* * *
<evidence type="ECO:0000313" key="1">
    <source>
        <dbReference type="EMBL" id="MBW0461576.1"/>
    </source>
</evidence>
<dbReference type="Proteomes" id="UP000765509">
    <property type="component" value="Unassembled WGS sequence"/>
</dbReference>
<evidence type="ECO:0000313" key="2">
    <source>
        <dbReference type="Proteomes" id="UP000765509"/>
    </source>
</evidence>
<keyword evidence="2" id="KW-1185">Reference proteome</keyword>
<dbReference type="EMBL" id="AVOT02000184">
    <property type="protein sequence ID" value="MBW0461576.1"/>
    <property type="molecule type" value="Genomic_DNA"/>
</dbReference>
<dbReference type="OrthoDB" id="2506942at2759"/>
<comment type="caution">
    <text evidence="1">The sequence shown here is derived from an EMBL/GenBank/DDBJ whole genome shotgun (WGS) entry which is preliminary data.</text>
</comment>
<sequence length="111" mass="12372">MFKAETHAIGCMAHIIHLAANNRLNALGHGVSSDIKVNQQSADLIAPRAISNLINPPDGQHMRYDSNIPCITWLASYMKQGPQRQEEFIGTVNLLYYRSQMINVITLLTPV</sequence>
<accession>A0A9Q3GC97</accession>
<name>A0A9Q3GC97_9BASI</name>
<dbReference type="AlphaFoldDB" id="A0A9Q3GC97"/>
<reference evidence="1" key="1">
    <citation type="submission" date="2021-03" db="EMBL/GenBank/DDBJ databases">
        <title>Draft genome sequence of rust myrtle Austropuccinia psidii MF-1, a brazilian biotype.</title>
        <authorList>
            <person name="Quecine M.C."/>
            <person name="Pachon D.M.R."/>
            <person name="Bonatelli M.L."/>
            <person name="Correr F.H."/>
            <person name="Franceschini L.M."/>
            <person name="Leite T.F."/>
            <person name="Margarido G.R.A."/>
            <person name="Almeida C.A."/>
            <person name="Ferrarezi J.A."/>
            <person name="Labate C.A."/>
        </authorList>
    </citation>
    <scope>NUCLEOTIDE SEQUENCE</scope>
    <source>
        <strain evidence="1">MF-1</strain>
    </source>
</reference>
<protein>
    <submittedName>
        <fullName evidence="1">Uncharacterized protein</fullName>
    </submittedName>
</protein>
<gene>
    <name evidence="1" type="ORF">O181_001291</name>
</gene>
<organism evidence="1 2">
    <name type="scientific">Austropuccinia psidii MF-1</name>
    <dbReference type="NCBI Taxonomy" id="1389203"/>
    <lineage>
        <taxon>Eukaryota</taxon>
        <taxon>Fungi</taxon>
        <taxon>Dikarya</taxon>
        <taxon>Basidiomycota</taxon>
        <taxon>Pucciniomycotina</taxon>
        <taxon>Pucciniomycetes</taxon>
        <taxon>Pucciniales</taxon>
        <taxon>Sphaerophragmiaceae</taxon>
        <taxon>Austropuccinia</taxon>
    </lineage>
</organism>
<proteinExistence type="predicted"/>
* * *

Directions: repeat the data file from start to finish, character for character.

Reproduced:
<evidence type="ECO:0000313" key="1">
    <source>
        <dbReference type="EMBL" id="MBW0461576.1"/>
    </source>
</evidence>
<dbReference type="Proteomes" id="UP000765509">
    <property type="component" value="Unassembled WGS sequence"/>
</dbReference>
<evidence type="ECO:0000313" key="2">
    <source>
        <dbReference type="Proteomes" id="UP000765509"/>
    </source>
</evidence>
<keyword evidence="2" id="KW-1185">Reference proteome</keyword>
<dbReference type="EMBL" id="AVOT02000184">
    <property type="protein sequence ID" value="MBW0461576.1"/>
    <property type="molecule type" value="Genomic_DNA"/>
</dbReference>
<dbReference type="OrthoDB" id="2506942at2759"/>
<comment type="caution">
    <text evidence="1">The sequence shown here is derived from an EMBL/GenBank/DDBJ whole genome shotgun (WGS) entry which is preliminary data.</text>
</comment>
<sequence length="111" mass="12372">MFKAETHAIGCMAHIIHLAANNRLNALGHGVSSDIKVNQQSADLIAPRAISNLINPPDGQHMRYDSNIPCITWLASYMKQGPQRQEEFIGTVNLLYYRSQMINVITLLTPV</sequence>
<accession>A0A9Q3GC97</accession>
<name>A0A9Q3GC97_9BASI</name>
<dbReference type="AlphaFoldDB" id="A0A9Q3GC97"/>
<reference evidence="1" key="1">
    <citation type="submission" date="2021-03" db="EMBL/GenBank/DDBJ databases">
        <title>Draft genome sequence of rust myrtle Austropuccinia psidii MF-1, a brazilian biotype.</title>
        <authorList>
            <person name="Quecine M.C."/>
            <person name="Pachon D.M.R."/>
            <person name="Bonatelli M.L."/>
            <person name="Correr F.H."/>
            <person name="Franceschini L.M."/>
            <person name="Leite T.F."/>
            <person name="Margarido G.R.A."/>
            <person name="Almeida C.A."/>
            <person name="Ferrarezi J.A."/>
            <person name="Labate C.A."/>
        </authorList>
    </citation>
    <scope>NUCLEOTIDE SEQUENCE</scope>
    <source>
        <strain evidence="1">MF-1</strain>
    </source>
</reference>
<protein>
    <submittedName>
        <fullName evidence="1">Uncharacterized protein</fullName>
    </submittedName>
</protein>
<gene>
    <name evidence="1" type="ORF">O181_001291</name>
</gene>
<organism evidence="1 2">
    <name type="scientific">Austropuccinia psidii MF-1</name>
    <dbReference type="NCBI Taxonomy" id="1389203"/>
    <lineage>
        <taxon>Eukaryota</taxon>
        <taxon>Fungi</taxon>
        <taxon>Dikarya</taxon>
        <taxon>Basidiomycota</taxon>
        <taxon>Pucciniomycotina</taxon>
        <taxon>Pucciniomycetes</taxon>
        <taxon>Pucciniales</taxon>
        <taxon>Sphaerophragmiaceae</taxon>
        <taxon>Austropuccinia</taxon>
    </lineage>
</organism>
<proteinExistence type="predicted"/>